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Obesity, Overweight, And Breast Cancer Risk

Breast Cancer

Last updated on July 31st, 2022 at 09:18 am

Obesity has become a major health concern worldwide. In addition to being linked to other diseases such as diabetes and heart disease, obesity also increases the risk of developing certain types of cancers. Breast cancer is the most common type of cancer affecting women globally. According to the World Health Organization (WHO), over 2 million new cases of breast cancer occur each year.

Breast cancer is caused by genetic mutations or environmental factors. The latter include lifestyle choices such as smoking, alcohol consumption, and obesity.

How can overweight and obesity cause cancer?

Cancer has become a major health concern around the globe. According to the World Health Organization (WHO), cancer claims over 8 million lives each year. In 2018 alone, approximately 14.1 million new cases of cancer were diagnosed worldwide. This number is expected to rise to 22 million by 2030.

Cancer is caused by uncontrolled cell growth. The WHO estimates that 80% of cancers are preventable through lifestyle changes such as quitting smoking or avoiding alcohol consumption. Obesity is also associated with an increased risk of certain types of cancer.

Overweight and obese individuals have higher risks of developing several types of cancer compared to those who are normal weight.

What types of cancer are linked to obesity?

According to the American Cancer Society, cancers of the breast, colon, endometrium (uterus), esophagus, kidney, liver, pancreas, prostate, stomach, thyroid gland, uterus, ovary, cervix, mouth, lip, tongue, tonsil, nasal cavity, brain, bone, blood, skin, eye, connective tissue, and non-Hodgkin lymphoma may be associated with being overweight or obese.

Obesity increases the risk for several cancers including breast, colon, endometrial (uterine), kidney, liver, pancreatic, prostate, thyroid, and gallbladder. It also raises the risk for some non-cancerous conditions such as diabetes and high blood pressure.

Factors related to obesity in breast cancer

Obesity is associated with an increased risk of developing breast cancer. However, there are many factors that contribute to this association. One factor may be that obese women tend to have larger tumors at diagnosis. Another possibility is that fat tissue produces hormones such as estrogen and insulin-like growth factor (IGF) that promote tumor development.

Obesity increases the risk of developing breast cancer. It also makes treatment less effective. However, there are some factors that may help explain why obese women get breast cancer at a younger age.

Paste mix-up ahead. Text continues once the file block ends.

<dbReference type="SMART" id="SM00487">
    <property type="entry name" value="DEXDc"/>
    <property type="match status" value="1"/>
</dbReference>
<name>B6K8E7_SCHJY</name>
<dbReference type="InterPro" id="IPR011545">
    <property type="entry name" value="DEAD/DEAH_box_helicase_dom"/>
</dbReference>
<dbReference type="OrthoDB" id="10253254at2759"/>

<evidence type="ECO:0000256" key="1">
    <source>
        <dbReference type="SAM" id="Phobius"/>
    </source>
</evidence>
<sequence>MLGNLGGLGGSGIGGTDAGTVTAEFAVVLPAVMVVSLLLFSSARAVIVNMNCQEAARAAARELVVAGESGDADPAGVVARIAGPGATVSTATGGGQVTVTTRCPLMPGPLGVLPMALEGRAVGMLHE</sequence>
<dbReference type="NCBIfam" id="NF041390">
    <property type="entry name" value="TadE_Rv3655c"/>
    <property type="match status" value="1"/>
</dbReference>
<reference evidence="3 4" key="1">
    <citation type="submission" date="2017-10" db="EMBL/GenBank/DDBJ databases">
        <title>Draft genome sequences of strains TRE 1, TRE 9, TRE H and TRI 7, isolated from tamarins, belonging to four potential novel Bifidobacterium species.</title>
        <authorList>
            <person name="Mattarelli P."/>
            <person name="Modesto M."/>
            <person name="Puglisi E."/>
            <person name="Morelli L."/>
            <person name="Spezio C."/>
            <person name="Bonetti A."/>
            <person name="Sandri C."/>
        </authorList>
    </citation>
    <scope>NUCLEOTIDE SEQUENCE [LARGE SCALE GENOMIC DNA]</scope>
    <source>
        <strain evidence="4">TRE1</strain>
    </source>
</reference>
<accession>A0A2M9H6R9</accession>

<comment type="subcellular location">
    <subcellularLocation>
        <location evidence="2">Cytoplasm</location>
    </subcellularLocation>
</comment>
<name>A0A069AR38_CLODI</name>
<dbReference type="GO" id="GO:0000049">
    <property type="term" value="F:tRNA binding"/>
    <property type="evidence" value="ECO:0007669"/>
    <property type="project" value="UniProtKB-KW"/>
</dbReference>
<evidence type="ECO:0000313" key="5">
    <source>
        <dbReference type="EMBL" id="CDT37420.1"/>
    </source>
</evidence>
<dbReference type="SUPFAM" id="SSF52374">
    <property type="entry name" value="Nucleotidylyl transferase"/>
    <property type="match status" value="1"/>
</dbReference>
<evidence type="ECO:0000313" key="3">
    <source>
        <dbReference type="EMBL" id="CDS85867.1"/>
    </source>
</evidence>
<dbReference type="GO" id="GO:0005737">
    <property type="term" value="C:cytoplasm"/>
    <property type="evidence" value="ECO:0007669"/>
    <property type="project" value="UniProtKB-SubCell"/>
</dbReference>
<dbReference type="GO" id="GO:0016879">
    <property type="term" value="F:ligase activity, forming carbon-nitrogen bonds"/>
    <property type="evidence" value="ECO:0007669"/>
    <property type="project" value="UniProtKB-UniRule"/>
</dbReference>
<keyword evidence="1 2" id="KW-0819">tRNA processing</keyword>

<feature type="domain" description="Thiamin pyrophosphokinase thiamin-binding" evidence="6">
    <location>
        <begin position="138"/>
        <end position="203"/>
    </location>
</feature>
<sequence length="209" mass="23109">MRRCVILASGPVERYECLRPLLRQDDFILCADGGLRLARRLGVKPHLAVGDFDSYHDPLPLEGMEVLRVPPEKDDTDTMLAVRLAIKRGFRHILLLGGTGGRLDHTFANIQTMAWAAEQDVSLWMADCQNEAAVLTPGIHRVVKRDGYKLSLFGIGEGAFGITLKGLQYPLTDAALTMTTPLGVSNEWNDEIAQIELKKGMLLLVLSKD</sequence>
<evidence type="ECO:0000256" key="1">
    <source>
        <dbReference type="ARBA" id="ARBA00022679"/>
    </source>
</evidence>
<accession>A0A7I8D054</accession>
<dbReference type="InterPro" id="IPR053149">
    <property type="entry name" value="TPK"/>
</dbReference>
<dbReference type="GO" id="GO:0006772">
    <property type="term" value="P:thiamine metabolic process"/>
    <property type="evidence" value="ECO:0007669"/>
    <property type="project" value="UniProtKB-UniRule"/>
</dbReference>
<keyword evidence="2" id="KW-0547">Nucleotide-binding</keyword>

There are some factors that may help explain this link between obesity and breast cancer. One factor is insulin resistance, or when cells become resistant to the effects of insulin. Insulin helps regulate

Obese women have an increased risk of developing breast cancer. After menopause, obesity increases the risk of recurrence. Women who are overweight before menopause may not have the same risk of recurrence as those who are obese.

Breast Cancer Early Signs

Other possible symptoms of breast cancer include:

  • Swelling of all or part of a breast (even if no lump is felt)
  • Skin dimpling (sometimes looking like an orange peel)
  • Breast or nipple pain
  • Nipple retraction (turning inward)
  • Nipple or breast skin that is red, dry, flaking, or thickened
  • Nipple discharge (other than breast milk)
  • Swollen lymph nodes under the arm or near the collar bone (Sometimes this can be a sign of breast cancer spread even before the original tumor in the breast is large enough to be felt.)

Breast Cancer

The association between breast cancers and increased body mass index (BMI) and abdominal obesity may be related to increased estrogen levels, according to new research.

Steps you can take

  1. Losing weight can be harder as you get older, but it can be done with careful changes to your diet and regular exercise. The first thing to do is to talk to your doctor about a healthy weight for you based on your age, height, body type, and activity level.
  2. Next, talk to your doctor about a safe and sensible plan to lose weight designed specifically for you and your needs.
  3. BMI women chart & BMI Calculator. Check your BMI using this calculator or https://www.deliveryrank.com/tools/bmi-calculator

Source & Credits

This information is provided by Breastcancer.org.

https://tribuneonlineng.com/increases-in-bmi-potty-belly-linked-to-higher-risk-for-male-breast-cancer

https://www.cancer.org/cancer/breast-cancer/screening-tests-and-early-detection/breast-cancer-signs-and-symptoms.html

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